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Dahmer: A Monster Made Light Of

Jeffrey Dahmer has never looked sillier portrayed by the media, I think, and I struggle even now, as a cPTSD patient to see how this show would be even remotely triggering to any audience because of its blatant inaccuracy. Call me insensitive as you see fit, but as someone who studies this type of thing purely out of interest, I feel I have a bit of room to step up onto my soap box.

This short, probably project-intended film portrays an event that happened in Wisconsin in the late 1970's where which one Jeffrey Dahmer, a closeted gay and nervous wreck has apparently been committing murders and sectioning in his shabby apartment - to his neighbor's shady concern. This series starts off around the time when Dahmer has lured a young, gay black man to his apartment, offering him money in exchange for photos.

The issue with this already is that Dahmer is depicted as someone who stammers, is awkward, has issues with socializing - I'll go out on a limb and say they've portrayed Dahmer as someone displaying lots of signs of autism. Before we flip out, no I do not think having autism is bad, I feel that portraying a non-autistic as autistic is what's bad, it's just unnerving. Yes, Dahmer was unnerving, but he was not socially awkward.

Dahmer was charismatic and rather attractive for the time, wearing aviator style frames, the comb-over, and the dad-bod rockin' the denim. He was not at all socially awkward; Dahmer could lure someone into a drink easily, drugging his victims before defiling them - even in public places like clubs, where he met this victim the show picks up on. The show names him Tracey. With charisma and charm, the not-awkward Jeffrey would lure the young man to his apartment, where dancing, flirting, and handcuffing would ensue.

What should truly upset people about Dahmer – Monster: The Jeffrey Dahmer Story is the incorrect portrayal of this serial murderer. I don't believe the hype about it being offensive to the survivors of the Dahmer trauma, because the movie that more accurately portrays Jeffrey's character, again, charismatic, calm, friendly, charming. In fact, you can compare the films - Monster can be viewed on Netflix and PrimeWire... and Dahmer can be viewed on PrimeWire. Simply search "Dahmer" and both films will appear.

This is not to say that I don't sympathize with people who are triggered by traumatic things. I, myself still get triggered over what I would call a mundane thing. My sympathy goes out to those who are honest about this film traumatizing them in some way, but for the entire population to decide what is and is not triggering or traumatizing for someone, it is uncouth, disgusting, and highly uneducated of you. Dahmer was not socially awkward nor was he a shy little "uwu" boy. He was an adult man with a motive who claimed his crimes were out of love. His childhood was fine. He was not a strange boy growing up.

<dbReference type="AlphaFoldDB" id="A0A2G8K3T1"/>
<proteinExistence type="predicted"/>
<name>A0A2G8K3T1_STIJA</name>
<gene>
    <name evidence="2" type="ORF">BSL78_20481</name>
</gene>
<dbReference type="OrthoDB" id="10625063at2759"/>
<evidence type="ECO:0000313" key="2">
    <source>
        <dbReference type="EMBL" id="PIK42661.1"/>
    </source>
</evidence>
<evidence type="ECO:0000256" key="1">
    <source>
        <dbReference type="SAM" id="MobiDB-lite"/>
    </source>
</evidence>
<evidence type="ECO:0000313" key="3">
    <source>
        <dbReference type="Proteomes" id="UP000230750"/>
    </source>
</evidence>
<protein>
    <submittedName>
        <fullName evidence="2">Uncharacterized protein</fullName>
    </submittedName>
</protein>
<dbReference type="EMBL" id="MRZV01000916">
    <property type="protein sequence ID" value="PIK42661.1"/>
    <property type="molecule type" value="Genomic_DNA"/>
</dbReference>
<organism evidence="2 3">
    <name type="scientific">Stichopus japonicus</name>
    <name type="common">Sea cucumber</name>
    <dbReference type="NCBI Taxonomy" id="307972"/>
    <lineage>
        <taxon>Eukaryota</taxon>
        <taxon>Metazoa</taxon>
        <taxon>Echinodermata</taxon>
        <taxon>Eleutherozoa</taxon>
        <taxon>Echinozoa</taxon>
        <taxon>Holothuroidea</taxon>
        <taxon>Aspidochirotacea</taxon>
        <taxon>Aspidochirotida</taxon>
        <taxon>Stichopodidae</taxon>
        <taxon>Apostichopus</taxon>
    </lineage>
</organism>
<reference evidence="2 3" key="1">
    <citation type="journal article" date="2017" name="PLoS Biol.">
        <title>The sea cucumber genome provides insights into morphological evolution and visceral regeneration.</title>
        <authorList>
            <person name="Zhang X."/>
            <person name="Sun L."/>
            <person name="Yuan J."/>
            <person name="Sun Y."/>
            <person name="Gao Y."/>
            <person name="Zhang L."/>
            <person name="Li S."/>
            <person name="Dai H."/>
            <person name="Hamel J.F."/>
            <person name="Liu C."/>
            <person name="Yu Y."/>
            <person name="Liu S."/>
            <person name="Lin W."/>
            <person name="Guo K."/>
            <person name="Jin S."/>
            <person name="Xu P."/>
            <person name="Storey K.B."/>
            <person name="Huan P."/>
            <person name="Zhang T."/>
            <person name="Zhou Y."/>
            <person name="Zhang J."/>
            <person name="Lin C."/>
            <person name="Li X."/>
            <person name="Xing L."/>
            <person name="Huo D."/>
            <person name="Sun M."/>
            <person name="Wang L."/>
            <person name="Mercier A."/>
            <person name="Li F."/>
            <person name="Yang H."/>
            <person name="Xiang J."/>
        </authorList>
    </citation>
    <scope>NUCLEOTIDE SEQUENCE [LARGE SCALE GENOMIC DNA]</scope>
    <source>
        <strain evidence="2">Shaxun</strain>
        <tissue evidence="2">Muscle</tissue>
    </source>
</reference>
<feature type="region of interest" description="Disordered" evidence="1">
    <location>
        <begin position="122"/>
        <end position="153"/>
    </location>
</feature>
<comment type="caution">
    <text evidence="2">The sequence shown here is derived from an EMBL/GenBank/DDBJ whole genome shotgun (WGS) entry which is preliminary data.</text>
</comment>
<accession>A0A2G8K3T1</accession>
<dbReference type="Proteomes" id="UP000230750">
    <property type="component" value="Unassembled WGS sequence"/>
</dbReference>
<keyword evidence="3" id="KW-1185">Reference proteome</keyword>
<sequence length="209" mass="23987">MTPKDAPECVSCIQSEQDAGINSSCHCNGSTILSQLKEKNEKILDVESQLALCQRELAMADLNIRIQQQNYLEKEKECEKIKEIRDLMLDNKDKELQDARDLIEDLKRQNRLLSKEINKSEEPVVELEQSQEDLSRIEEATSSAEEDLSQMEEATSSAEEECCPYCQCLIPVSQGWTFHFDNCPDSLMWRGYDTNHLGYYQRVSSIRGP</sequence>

The lack of research before making such a film is appalling to say the least - to say the most would be that it was still well-shot, the vibe was right, and even the acting was incredible. If only the research had been done. It is important to get historical facts straight, no matter how near or distant the events are.

In short... what did I think of the series? Honestly, I'm not sure, as I've only seen it once. I will be watching it a second time to analyze a bit closer, but it's safe to say that while it was cinematic and artistic... it was a good try. I say "it was a good try" with all sincerity. When creating a film of any kind about a real-world event, research is highly necessary otherwise you can't really label the film as "true events". It would have to be labelled "parody" or "inspired by real events"... because my only real nitpick is that Dahmer was not portrayed correctly. Was I there when it all happened? Nope, but I do know how to research and research is always free, so even I can afford that. So can you and so can film makers. Try again, but with a little more thought behind it. Lord knows what they would do to an Adolf Hitler movie or a Charles Manson movie like Monster - Dahmer.

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TechRider (Mélange)

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So, that's what you sound like when a movie pisses you off! Yes, there is something weirder than usual going on in the veritable Land of Weird that is Hollywood regarding autism. The 2018 film, "The Predator," positively glorifies autism, calling it the next step in human evolution even as it shows some of the unfortunate effects of the condition. It sounds like "Dahmer" is guilty of lazy writing, leaning on the standard trope of the killer as a disaffected, socially-inept character. I agree with you in that in order to gain the trust of so many men, the real Jeffrey Dahmer had to be proficient in navigating personal interactions and projecting at least the outward appearance of normalcy (or something approaching it). Most serial killers who successfully (and unfortunately) operated for years were adept at concealing their true natures beneath a veneer of decency. John Wayne Gacy was a smiling clown. Ted Bundy was a handsome and highly-educated bookkeeper. Perhaps one exception to the above was Ed Gein--the real-life inspiration for "Leatherface" and "Norman Bates"--in that Gein was known to be blatantly strange by the residents of his small Wisconsin town who, unaware of the true depths of his depravity, actually trusted Ed Gein for years as a local handyman and a trusted babysitter.

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